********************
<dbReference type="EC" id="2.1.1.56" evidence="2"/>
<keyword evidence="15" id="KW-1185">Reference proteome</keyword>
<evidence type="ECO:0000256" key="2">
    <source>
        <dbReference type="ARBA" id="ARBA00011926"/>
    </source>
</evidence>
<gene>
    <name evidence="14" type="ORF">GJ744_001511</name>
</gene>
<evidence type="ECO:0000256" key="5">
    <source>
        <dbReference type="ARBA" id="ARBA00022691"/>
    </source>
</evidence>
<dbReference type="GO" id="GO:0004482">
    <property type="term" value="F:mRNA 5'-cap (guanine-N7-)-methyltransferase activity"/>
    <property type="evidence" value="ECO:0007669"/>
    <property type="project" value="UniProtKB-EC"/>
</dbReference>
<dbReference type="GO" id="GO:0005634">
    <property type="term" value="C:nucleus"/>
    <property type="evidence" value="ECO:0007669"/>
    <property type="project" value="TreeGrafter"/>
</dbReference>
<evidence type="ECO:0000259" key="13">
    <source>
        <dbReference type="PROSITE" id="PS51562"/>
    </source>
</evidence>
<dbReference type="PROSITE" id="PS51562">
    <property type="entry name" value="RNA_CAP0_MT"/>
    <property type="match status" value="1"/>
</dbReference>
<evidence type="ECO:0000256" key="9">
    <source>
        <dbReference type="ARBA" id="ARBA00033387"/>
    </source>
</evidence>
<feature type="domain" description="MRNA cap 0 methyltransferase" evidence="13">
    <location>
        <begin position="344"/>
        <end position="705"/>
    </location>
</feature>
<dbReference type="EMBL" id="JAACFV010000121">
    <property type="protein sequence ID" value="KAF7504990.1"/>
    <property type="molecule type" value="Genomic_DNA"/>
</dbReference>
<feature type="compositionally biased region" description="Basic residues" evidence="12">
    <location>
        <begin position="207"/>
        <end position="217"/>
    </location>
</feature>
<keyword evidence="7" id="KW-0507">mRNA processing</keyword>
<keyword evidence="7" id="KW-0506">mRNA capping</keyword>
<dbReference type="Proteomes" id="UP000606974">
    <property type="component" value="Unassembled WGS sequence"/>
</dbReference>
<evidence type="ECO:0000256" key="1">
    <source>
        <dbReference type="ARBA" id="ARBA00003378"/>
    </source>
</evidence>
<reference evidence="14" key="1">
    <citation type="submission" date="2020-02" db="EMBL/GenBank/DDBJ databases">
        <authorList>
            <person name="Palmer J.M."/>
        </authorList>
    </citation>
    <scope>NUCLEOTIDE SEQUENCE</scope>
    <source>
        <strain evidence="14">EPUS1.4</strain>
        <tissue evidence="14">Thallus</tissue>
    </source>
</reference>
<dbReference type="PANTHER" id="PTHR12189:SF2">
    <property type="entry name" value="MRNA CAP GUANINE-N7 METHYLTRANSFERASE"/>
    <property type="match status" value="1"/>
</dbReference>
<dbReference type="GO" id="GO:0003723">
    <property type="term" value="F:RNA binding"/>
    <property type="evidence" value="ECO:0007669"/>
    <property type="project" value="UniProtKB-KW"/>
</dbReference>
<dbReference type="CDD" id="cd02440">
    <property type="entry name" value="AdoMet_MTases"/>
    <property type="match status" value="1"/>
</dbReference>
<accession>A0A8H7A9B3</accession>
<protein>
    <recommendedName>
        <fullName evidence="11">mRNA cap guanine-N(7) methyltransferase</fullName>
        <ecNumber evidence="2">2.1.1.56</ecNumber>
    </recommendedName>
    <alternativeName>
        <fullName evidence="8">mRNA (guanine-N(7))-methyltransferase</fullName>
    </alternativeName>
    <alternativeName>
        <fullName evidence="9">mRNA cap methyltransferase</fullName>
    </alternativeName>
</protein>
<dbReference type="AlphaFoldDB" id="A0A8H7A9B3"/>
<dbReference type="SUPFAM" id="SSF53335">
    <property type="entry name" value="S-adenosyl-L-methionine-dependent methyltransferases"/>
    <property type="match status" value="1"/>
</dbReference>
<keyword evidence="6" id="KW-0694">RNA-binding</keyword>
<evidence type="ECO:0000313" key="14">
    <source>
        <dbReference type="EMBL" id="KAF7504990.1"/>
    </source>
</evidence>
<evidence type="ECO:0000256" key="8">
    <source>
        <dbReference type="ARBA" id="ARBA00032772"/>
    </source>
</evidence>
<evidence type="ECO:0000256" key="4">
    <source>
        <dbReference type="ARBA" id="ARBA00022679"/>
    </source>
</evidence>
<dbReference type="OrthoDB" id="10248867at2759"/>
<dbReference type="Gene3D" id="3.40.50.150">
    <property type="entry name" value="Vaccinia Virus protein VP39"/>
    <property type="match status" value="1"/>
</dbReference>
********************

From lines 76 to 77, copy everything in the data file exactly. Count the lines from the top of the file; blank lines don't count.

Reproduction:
    </source>
</reference>